Sarki Auwalu is the director of the Department of Petroleum Resources (DPR) with the responsibility of regulating Nigeria’s oil and gas sector, from up to mid and down streams. In this exclusive interview with Businessday, he addresses a multitude of concerns: gas flaring, petrol subsidy, crude oil production costs and the biggest of them all, how gas will transform Nigeria. He spoke to Stephen Onyekwelu and Dipo Oladehinde. Excerpts:
Twenty-twenty was scheduled as the only for two years for you to renew bris. But in offshore when you remove year for zero gas flare. Gas flaring the licence or we withdraw it. That water and debris, disposing of it is not
has reduced significantly but it is not will ginger you to go and get investeasy. It is another cost so what do we at zero. Where are we on this? Please ment because the more you renew the do. We encourage technology in such comment also on the Gas Transport licence, the more we keep you on your a way that we do it at a minimal cost.
Network Code. toes to bring more money for Nigerians We encourage maximum enhanced et me first address gas flarto get jobs. cost recovery. ing. Technically Nigeria is a We have five private licensed reAgain the use of new technology gas province. It is not an oil fineries. One is not modular, four are is important for turnaround time. If province. We have over 200 modular. Among the modular, one is using a certain pump and comprestrillion standard cubic feet the Opac refinery in Delta State. This sor will give me maybe 20000 barrels of gas and there are many unexplored Opac refinery is 7000 barrels per day reprocessing capacity, I can use the basins with gas. When you do deep finery; it is at over 95 percent mechanisame that will process 40000 at the drilling in Nigeria, you encounter gas. cal completion. Walter Smith is 5000 same time. This will lower the cost. We are yet to properly harness our gas barrels per day capacity refinery. It is Those are the things we are looking at resources and when we do, we will at 85 percent completion as we speak. and advise in working with companies forget about oil. We have the Niger Delta Petroleum to achieve lower costs. We encourage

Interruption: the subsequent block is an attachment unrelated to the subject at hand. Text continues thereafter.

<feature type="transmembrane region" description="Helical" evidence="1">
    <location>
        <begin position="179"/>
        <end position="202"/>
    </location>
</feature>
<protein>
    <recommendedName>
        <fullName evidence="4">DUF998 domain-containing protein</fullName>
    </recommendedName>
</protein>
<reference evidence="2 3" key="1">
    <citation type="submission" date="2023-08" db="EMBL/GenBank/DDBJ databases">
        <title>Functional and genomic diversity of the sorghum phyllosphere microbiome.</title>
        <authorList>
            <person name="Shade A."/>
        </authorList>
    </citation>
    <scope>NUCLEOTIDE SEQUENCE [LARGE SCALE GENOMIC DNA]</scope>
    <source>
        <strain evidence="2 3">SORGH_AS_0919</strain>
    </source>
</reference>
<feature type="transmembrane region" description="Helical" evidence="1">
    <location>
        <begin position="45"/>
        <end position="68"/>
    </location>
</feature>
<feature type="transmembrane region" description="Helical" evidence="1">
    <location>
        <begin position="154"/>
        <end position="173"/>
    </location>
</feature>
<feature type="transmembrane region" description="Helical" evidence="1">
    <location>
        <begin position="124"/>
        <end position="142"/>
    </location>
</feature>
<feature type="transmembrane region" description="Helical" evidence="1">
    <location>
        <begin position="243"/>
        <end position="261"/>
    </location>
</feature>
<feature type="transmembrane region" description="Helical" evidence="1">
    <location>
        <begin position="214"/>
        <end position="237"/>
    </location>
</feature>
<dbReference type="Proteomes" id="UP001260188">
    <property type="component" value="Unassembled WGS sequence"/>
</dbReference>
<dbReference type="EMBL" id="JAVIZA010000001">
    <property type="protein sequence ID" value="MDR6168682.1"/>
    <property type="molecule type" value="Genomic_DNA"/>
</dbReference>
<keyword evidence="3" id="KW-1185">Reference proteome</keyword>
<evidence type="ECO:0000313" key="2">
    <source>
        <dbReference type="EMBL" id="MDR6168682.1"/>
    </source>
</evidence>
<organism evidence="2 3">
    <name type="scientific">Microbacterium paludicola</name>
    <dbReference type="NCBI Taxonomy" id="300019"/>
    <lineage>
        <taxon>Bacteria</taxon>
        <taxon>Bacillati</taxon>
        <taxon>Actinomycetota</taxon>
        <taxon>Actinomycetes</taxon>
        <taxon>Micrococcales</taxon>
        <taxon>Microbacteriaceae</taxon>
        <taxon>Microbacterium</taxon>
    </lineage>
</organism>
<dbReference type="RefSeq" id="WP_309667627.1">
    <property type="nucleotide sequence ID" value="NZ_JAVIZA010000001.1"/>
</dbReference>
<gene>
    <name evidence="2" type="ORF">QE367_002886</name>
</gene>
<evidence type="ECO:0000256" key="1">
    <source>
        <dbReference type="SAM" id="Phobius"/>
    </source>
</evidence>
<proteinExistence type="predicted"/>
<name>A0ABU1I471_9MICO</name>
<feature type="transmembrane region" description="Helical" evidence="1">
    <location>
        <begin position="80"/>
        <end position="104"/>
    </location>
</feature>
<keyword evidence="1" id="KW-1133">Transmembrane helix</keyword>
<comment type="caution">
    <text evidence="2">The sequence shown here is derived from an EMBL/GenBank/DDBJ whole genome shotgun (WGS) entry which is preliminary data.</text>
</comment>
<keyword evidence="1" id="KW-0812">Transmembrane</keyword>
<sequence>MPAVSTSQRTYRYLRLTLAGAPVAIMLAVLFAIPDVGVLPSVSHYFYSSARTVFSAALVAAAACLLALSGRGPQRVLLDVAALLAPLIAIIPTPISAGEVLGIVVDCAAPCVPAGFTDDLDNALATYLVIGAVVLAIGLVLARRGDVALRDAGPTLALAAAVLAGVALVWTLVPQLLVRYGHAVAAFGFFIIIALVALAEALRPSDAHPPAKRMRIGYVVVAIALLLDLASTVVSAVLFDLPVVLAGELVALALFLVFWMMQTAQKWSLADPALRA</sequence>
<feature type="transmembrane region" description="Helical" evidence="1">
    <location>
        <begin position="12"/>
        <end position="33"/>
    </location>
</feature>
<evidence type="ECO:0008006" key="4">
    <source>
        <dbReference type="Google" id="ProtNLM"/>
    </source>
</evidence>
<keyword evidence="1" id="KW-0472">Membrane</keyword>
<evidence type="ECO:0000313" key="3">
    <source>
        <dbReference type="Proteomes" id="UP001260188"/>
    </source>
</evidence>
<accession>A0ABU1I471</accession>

The global gas flare reduction Refining Company. This is the first piothe use of electric submersible pumps. initiative is to extinguish all forms of neer refinery in Nigeria. It started with flaring by 2030. What we did was to 1000 barrels, they were producing only take it upon ourselves as a country to Diesel. Then they added 5000 barrels to see how we can do it before that time. make it 6000. They expanded it to pro
At present, based on our production duce diesel and other basic products the gas flare volume is 11 percent of naphtha, diesel, kerosene with small the total gas production. petrol. They have added 5000 and it
This 11 percent has been identified now has a total capacity of 11000 barand we are commercialising it. The gas rels per day. The Edo refinery is 6000 flare commercialisation programme is barrels and at 60 percent completion. the first of its kind I think on the planet. So these refineries the Niger Delta
We have put a value on the 800 billion Petroleum Resources Limited 11000 standard cubic feet of gas that is being barrels, will take over 4 percent of our flared to create value for Nigerians. national requirements and national